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Aquaculture Environment Interactions

    AEI prepress abstract   -  DOI: https://doi.org/10.3354/aei00379

    Spatial epidemiological modelling of infection by Vibrio aestuarianus shows that connectivity and temperature control oyster mortality

    Coralie Lupo*, Bhagat Lal Dutta, Sébastien Petton, Pauline Ezanno, Delphine Tourbiez, Marie-Agnès Travers, Fabrice Pernet, Cédric Bacher

    *Corresponding author:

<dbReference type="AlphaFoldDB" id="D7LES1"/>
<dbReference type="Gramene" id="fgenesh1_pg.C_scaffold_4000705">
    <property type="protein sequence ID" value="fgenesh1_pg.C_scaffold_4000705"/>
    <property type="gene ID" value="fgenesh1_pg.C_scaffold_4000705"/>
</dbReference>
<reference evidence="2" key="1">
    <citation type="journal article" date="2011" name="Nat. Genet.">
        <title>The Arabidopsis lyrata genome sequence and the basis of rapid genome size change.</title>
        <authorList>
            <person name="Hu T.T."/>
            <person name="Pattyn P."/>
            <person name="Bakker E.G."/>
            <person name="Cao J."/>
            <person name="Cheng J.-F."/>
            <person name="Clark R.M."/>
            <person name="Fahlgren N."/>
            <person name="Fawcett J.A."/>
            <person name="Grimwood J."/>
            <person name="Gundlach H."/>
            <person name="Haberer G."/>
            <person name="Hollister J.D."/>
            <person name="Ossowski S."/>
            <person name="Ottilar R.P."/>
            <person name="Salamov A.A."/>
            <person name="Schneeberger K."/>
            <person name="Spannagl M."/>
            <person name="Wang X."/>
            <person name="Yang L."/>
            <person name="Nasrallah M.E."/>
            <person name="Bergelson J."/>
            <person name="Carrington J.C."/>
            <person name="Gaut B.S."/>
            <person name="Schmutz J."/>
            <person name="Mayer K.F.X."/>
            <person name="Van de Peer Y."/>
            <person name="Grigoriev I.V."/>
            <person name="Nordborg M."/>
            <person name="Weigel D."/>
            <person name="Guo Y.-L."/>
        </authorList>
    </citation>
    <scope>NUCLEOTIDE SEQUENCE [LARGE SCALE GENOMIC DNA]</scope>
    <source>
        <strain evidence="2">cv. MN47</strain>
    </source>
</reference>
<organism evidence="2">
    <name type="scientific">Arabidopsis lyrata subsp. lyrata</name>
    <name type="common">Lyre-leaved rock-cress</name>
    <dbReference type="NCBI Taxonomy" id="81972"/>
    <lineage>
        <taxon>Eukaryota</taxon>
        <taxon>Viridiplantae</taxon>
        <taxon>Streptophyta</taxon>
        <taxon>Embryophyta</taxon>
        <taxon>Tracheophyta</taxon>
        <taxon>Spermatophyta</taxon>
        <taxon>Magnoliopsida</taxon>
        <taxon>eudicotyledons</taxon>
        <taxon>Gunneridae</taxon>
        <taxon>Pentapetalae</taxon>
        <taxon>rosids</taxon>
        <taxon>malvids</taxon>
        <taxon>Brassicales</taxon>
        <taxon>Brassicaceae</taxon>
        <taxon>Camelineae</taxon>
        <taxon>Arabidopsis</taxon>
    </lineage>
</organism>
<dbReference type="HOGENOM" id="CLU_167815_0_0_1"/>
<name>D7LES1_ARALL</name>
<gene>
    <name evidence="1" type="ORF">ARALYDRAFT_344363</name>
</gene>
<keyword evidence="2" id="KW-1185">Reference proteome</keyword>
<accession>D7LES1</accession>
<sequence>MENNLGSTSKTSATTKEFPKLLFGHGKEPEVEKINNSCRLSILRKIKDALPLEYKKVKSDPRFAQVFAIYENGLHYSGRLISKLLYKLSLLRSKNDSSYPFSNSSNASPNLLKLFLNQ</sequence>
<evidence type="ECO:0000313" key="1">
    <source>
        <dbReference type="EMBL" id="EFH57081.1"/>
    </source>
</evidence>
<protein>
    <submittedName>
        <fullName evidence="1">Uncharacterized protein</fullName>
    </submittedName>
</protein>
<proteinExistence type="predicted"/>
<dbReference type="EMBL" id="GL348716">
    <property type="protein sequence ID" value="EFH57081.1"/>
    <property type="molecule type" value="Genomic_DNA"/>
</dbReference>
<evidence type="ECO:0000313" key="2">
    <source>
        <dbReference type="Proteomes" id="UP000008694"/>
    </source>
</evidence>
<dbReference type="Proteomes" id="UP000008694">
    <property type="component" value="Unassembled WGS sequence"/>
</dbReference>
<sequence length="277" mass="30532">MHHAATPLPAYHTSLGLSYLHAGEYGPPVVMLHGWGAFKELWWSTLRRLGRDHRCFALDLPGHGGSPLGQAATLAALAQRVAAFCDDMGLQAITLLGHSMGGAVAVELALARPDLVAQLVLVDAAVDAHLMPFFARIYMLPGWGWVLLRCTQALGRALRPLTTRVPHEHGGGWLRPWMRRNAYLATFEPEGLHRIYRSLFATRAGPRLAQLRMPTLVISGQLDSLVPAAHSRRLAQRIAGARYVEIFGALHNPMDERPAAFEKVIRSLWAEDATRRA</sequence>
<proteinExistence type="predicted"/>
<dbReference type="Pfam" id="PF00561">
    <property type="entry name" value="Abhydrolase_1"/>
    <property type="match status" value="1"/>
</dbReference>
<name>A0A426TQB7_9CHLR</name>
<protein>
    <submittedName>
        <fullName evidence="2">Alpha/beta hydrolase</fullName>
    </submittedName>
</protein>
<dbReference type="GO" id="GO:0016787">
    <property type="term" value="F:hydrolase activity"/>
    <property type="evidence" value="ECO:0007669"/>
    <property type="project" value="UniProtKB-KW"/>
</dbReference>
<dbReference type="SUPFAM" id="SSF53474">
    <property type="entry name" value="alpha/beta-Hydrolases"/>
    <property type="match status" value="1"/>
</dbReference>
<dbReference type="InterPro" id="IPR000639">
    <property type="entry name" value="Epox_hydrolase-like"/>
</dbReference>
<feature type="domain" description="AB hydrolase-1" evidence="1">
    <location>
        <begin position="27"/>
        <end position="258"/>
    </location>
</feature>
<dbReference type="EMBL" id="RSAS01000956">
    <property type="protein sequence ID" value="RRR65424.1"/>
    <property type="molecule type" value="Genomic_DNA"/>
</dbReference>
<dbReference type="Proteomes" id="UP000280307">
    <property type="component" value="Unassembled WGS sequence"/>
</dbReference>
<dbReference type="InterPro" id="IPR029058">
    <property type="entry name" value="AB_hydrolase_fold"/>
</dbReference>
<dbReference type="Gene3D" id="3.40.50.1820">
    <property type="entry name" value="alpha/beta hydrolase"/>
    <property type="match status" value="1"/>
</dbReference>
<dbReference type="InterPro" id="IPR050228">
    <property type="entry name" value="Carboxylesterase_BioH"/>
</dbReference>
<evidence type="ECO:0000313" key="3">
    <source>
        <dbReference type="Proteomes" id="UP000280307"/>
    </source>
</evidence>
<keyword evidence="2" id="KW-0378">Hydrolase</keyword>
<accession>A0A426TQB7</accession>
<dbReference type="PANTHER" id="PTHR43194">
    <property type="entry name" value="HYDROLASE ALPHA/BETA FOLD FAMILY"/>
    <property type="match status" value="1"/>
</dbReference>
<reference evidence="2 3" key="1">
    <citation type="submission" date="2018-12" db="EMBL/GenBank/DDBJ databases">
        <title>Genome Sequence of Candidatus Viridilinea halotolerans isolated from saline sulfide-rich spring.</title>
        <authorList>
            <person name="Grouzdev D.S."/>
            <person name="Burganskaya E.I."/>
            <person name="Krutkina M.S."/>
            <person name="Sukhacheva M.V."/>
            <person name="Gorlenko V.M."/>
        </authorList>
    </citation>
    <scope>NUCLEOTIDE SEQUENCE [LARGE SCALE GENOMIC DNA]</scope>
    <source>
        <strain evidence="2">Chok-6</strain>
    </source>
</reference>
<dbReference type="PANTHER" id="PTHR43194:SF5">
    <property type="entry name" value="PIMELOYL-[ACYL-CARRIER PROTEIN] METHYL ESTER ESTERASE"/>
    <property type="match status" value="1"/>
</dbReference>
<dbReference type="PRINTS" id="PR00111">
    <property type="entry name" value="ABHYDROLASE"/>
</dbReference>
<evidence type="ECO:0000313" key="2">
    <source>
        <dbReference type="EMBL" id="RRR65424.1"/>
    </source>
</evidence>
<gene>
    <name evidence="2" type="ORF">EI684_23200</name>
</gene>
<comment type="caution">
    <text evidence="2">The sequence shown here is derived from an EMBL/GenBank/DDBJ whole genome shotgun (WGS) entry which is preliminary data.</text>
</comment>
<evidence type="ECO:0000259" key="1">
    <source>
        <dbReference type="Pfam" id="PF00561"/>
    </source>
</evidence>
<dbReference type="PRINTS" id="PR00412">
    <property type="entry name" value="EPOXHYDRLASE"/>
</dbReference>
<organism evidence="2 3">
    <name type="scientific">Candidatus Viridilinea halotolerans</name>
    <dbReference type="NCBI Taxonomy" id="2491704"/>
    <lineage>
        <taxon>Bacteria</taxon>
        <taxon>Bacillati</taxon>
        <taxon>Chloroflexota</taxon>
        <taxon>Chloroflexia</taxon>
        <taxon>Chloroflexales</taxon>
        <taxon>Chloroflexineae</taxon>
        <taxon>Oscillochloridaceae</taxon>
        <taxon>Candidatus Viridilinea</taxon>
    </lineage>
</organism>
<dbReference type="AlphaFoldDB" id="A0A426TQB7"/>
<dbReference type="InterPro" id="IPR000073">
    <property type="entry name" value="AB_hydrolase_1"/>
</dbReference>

ABSTRACT: Vibrio aestuarianus infection in oyster populations causes massive mortality, resulting in losses for oyster farmers. Such dynamics result from host–pathogen interactions and contagion through water-borne transmission. To assess the spatiotemporal spread of V. aestuarianus infection and associated oyster mortality at a bay scale, we built a mathematical model informed by experimental infection data at 2 temperatures and spatially dependent marine connectivity of oyster farms. We applied the model to a real system and tested the importance of each factor using a number of modelling scenarios. Results suggest that introducing V. aestuarianus in a fully susceptible adult oyster population in the bay would lead to the mortality of all farmed oysters over 6 to 12 mo, depending on the location in which infection was initiated. The effect of temperature was captured by the basic reproduction number (R0), which was >1 at high seawater temperatures, as opposed to values <1 at low temperatures. At the ecosystem scale, simulations showed the existence of long-distance dispersal of free-living bacteria. The western part of the bay could be reached by bacteria originating from the eastern side, though the spread time was greatly increased. Further developments of the model, including the consideration of the anthropogenic movements of oysters and oyster-specific sensitivity factors, would allow the development of accurate maps of epidemiological risks and help define aquaculture zoning.